Author(s): Mokbel KM, Parris CN, Ghilchik M, Amerasinghe CN, Newbold RF
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Abstract BACKGROUND: Telomerase is a ribonucleoprotein enzyme that plays an important role in cell immortalization and carcinogenesis. Lymphovascular invasion (LVI) is a fundamental step in the process of breast cancer metastasis and is recognized as an important prognostic factor in patients with breast cancer. METHODS: Using a PCR-based assay, telomerase activity was determined in 34 prospectively collected infiltrating breast carcinomas. Adjacent sections of the specimens were examined histologically by two experienced breast pathologists using light microscopy and haematoxylin & eosin staining. RESULTS: Telomerase activity was detected in 24 (71\%) of 34 breast tumours. Two (20\%) of 10 telomerase-negative tumours had LVI compared with 14 (58.3\%) of 24 telomerase-positive tumours. This association was statistically significant (P<0.05). Telomerase activity was also significantly associated with nodal metastases but not with tumour grade, tumour size or menopausal status. CONCLUSIONS: Telomerase reactivation is significantly associated with LVI in breast cancer and may reflect the metastatic potential of the disease.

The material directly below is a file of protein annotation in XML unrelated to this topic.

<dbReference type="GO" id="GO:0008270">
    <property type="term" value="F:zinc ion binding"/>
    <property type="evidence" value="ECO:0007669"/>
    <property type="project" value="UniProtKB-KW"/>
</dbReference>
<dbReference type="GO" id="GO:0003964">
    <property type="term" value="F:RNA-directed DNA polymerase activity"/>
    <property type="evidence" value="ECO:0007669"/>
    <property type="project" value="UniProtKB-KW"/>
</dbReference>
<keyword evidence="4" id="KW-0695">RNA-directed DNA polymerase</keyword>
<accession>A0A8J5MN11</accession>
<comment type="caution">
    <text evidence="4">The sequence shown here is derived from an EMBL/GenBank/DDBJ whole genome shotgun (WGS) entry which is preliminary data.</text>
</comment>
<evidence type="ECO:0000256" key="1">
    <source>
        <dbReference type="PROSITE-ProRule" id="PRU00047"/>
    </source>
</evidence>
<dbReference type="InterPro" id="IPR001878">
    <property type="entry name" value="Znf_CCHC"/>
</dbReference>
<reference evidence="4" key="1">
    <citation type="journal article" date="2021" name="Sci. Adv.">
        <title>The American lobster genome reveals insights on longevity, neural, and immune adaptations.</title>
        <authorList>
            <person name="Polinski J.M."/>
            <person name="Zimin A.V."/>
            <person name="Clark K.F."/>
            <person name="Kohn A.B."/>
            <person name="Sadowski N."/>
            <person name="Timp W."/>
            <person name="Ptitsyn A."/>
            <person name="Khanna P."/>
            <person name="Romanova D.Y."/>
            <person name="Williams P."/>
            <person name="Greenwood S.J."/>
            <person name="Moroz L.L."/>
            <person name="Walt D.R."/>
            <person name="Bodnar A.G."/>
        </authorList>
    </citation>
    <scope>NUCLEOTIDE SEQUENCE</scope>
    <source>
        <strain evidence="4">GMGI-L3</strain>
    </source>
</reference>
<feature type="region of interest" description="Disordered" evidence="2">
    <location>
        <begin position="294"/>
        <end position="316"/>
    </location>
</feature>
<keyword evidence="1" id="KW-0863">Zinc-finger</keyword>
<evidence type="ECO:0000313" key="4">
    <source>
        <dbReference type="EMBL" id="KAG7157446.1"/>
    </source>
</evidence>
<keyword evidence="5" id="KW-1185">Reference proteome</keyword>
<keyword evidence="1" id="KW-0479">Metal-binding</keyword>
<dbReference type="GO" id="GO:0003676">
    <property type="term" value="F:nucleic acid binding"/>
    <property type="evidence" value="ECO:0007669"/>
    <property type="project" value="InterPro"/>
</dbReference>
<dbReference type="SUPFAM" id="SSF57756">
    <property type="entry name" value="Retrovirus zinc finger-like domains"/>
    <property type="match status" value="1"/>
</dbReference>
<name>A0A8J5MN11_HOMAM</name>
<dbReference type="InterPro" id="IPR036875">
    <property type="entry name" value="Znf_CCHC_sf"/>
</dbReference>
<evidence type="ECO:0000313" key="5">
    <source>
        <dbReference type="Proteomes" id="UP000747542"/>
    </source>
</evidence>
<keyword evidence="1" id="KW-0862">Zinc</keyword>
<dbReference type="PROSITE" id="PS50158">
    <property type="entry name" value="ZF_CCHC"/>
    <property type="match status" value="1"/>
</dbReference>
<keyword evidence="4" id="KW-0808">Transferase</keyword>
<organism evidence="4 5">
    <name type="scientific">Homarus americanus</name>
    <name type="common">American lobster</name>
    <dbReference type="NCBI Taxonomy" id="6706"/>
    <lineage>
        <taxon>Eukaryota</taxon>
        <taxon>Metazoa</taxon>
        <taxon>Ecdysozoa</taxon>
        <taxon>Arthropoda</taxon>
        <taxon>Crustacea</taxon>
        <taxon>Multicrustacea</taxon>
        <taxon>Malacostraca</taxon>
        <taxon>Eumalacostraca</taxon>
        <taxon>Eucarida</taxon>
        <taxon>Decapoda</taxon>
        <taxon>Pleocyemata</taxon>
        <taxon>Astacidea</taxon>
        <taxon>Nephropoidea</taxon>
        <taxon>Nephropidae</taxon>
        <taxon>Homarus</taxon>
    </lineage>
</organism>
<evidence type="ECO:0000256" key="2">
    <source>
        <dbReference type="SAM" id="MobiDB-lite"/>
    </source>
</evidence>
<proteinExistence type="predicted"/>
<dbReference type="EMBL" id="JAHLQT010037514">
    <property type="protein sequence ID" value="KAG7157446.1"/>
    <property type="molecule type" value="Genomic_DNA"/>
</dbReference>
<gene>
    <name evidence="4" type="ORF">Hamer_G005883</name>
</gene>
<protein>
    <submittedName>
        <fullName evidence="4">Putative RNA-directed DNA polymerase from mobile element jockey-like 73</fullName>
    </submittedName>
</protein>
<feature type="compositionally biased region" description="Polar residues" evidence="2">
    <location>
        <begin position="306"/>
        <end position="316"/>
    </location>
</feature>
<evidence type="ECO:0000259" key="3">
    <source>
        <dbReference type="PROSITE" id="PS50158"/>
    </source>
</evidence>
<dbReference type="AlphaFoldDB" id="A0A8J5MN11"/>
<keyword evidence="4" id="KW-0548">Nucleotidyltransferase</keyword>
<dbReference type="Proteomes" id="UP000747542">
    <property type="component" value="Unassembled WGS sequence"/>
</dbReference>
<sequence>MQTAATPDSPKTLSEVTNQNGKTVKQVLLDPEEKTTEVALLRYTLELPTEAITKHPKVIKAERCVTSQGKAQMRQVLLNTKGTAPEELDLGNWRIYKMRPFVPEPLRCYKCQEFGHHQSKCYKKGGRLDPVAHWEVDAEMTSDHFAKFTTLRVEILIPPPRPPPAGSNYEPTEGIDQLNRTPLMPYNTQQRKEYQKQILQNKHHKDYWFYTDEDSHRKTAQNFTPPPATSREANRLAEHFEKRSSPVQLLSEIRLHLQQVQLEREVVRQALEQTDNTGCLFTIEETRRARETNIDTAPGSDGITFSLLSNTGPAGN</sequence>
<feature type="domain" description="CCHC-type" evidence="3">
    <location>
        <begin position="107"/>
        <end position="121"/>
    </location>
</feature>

This article was published in Eur J Surg Oncol
and referenced in Journal of Cancer Science & Therapy